Ohaguro — or “blackened teeth” — is a practice in which people, mainly women, dye their teeth black. While the custom of Ohaguro was practiced in different parts of the world, It is most commonly associated with Japan.
Society has always dictated what is attractive and beautiful, and this is no exception. Up until the end of the 19th century, blackened teeth were considered a sign of beauty in Japan. However, it was more than a mark of beauty, it served other purposes as well.
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The traditional method was to soak iron filings in tea or saké until the iron oxidized, turning the liquid black. Because it had such an awful taste, spices such as cinnamon, cloves, and anise would also be added to ease the taste. The dye would then be drunk by the person, making their teeth turn black.
However, to keep their teeth black they would have to repeat the process once a day, or at least once every few days. After a long time of conducting the practice, it seemed to have had a permanent effect, as there have been skeletons recovered from the Edo period with teeth that are still black.
It remains unclear when, or even how, the practice of Ohaguro began, however, it is known that during the Heian period (8th–12th century A.D.) it became popular. Aristocrats, particularly the female members, practiced dying their teeth during this period.
The Heian period was also a time when white faces were another desirable trait. But it was found that when the white makeup (made of rice powder) was applied, it caused the person’s teeth to look yellow. To overcome this problem, women started to paint their teeth black.
It’s also believed that when the teeth were blackened, an illusion was created where a wide smile could be presented without showing the teeth. There were some benefits to the practice of Ohaguro, as it would strengthen the teeth, protecting the person from dental problems such as cavities. Samurai were also said to have practiced Ohaguro, demonstrating their loyalty toward their masters.
A new fashion within Japan
The practice continued through the preceding periods of Japanese history. By the time the Edo period (17th–19th century A.D.) had arrived, the practice had spread from the aristocratic class to other social classes.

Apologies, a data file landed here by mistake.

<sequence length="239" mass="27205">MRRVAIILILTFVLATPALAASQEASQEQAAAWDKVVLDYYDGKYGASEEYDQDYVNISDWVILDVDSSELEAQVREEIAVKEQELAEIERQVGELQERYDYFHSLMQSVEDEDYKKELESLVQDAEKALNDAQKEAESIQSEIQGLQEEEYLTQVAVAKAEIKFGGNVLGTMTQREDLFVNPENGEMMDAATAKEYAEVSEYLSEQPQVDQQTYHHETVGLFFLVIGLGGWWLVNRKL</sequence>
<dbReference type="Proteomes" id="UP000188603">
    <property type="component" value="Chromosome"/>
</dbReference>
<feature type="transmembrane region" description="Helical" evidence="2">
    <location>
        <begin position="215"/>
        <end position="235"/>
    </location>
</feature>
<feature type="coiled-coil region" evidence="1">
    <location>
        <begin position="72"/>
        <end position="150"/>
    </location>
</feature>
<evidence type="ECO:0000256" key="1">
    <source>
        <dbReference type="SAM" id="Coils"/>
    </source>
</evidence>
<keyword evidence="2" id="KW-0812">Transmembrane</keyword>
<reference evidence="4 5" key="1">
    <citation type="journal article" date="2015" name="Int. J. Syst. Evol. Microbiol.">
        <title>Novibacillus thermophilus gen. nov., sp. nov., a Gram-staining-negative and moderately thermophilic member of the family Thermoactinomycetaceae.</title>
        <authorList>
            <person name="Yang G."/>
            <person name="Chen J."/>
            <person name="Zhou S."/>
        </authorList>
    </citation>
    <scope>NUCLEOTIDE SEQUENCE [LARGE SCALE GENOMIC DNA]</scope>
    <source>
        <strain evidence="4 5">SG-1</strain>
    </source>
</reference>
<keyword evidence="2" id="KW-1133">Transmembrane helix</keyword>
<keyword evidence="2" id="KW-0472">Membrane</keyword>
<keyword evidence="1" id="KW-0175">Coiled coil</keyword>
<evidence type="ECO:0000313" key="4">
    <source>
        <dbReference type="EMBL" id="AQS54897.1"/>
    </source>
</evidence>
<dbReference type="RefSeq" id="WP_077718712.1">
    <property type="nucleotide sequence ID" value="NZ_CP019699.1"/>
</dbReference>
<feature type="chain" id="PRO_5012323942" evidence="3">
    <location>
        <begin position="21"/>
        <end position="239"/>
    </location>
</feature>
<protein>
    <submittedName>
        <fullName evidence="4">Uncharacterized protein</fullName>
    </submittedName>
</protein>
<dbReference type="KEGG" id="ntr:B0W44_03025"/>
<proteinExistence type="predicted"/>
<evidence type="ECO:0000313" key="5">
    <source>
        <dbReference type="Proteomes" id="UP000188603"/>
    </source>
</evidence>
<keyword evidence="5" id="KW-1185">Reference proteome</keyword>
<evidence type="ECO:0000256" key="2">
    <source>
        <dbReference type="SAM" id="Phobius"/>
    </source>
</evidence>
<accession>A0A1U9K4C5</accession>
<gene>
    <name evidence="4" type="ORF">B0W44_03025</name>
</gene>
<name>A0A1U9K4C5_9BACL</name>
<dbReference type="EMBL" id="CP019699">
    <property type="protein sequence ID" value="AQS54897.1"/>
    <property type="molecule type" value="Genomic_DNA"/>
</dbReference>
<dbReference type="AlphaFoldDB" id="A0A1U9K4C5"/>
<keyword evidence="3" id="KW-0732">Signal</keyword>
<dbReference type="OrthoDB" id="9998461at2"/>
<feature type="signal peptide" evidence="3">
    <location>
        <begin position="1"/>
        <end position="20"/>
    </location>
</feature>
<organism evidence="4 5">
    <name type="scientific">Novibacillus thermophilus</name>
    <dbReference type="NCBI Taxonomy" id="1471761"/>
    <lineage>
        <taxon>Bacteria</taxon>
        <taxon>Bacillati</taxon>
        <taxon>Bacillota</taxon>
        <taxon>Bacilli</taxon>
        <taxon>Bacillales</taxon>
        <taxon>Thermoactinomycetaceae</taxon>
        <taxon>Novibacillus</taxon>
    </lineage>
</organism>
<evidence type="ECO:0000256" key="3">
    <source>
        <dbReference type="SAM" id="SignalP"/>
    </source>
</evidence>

It was during this period that Ohaguro was commonly practiced among the married, the unmarried women over 18 years old, prostitutes, and geishas, turning the practice of Ohaguro into something to signify a woman’s sexual maturity.
A new trend
It wasn’t until the Meiji period, which followed the Edo period, that the practice of Ohaguro became unfashionable and was no longer considered attractive or beautiful. Then, in 1870, Ohaguro was banned by the government during its attempt to modernize the country.
A new trend had started — keeping teeth white — and then in 1873, the Empress of Japan herself embraced the new fashion by appearing in public with white teeth. It wasn’t long before white teeth were seen as a mark of beauty, with Ohaguro slowly losing its grip among the Japanese people.
However, even though Ohaguro has died out among the general public, it is still used by some, and it can still be seen in the Geisha quarters in Kyoto.
The legend lives on
There is a yokai — a supernatural spirit/monster in Japanese folklore — called the Ohaguro Bettari — translated as “nothing but blackened teeth.” It is said to look like a beautiful woman dressed in wedding clothes from behind. The folklore says that she enjoys calling single young men over to her.
As the men move toward her, her face remains out of view. Then, when the men are within seeing distance, she reveals her white face, which is featureless, except for a huge mouth with a set of black teeth.